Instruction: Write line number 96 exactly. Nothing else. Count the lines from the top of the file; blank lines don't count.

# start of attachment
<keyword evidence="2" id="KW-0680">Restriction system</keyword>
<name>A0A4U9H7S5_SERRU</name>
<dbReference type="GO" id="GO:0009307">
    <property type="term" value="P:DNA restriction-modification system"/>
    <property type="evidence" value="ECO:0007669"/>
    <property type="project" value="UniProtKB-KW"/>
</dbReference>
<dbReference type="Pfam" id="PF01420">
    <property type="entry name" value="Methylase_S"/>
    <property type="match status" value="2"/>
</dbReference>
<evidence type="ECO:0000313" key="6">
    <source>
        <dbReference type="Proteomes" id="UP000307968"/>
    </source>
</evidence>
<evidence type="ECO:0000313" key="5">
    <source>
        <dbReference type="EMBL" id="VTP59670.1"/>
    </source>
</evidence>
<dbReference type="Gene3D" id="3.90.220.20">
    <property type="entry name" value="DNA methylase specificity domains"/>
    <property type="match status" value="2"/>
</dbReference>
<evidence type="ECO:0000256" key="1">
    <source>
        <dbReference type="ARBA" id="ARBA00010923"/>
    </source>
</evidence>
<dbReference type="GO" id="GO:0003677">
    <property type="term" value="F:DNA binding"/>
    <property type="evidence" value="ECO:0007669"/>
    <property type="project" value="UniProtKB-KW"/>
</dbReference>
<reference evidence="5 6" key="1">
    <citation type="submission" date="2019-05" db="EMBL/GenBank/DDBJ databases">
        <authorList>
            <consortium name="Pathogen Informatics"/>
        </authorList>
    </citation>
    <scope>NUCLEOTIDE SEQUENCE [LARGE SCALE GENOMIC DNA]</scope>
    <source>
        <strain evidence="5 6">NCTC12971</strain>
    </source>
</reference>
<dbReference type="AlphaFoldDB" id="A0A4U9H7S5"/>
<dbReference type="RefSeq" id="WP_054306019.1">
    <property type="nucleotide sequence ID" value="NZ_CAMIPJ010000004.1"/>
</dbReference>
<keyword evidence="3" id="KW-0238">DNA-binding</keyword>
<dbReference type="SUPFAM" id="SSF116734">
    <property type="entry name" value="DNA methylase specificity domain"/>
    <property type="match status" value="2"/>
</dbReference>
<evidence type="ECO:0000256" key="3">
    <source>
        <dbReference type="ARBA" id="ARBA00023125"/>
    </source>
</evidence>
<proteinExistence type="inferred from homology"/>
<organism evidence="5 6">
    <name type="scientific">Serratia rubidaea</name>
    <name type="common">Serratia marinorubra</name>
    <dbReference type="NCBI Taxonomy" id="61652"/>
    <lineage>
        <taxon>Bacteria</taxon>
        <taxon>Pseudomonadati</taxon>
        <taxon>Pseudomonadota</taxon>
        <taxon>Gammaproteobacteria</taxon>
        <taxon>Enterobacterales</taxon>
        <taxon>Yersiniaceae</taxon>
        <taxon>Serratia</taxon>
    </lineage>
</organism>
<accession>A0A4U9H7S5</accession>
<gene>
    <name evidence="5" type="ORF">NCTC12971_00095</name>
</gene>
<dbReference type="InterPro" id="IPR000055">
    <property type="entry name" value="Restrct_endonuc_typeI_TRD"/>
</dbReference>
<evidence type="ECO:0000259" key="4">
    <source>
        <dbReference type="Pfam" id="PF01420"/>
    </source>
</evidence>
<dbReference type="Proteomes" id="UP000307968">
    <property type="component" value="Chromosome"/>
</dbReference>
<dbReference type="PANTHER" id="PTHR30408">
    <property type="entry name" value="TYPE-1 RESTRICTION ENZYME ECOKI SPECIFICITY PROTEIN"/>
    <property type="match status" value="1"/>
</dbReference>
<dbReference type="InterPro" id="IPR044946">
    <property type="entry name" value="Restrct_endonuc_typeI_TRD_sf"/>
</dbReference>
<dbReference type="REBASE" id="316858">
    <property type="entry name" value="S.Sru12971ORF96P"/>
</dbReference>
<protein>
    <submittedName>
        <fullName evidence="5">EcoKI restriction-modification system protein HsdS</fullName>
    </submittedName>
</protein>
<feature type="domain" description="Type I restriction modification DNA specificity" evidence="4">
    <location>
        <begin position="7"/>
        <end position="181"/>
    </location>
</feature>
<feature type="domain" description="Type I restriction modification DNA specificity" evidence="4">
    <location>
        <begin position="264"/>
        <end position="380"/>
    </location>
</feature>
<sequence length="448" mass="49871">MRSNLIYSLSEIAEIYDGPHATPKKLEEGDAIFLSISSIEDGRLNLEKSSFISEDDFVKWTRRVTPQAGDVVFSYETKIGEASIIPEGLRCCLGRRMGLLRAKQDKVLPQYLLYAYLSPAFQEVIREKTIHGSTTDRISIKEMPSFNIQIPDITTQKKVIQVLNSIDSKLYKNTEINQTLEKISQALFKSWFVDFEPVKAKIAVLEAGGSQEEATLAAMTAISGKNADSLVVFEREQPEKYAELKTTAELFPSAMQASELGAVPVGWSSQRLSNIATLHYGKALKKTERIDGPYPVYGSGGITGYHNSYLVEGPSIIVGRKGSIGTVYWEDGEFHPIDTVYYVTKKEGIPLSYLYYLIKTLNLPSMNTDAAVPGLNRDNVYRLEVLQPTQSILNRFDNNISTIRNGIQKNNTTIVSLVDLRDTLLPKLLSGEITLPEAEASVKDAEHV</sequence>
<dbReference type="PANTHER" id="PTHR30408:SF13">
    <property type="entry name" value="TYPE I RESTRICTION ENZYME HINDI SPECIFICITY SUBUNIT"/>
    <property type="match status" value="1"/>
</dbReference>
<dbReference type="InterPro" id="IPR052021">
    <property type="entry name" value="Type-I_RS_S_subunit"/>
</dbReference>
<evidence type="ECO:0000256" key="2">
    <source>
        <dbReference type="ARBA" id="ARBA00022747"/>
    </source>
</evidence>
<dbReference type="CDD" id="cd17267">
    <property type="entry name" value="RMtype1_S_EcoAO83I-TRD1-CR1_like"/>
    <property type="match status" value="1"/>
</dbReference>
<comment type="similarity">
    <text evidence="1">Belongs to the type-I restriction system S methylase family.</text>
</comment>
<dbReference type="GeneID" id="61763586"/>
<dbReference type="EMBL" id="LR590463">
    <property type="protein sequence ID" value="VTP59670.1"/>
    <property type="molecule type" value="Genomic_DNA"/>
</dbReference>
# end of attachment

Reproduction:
    <property type="entry name" value="Restrct_endonuc_typeI_TRD_sf"/>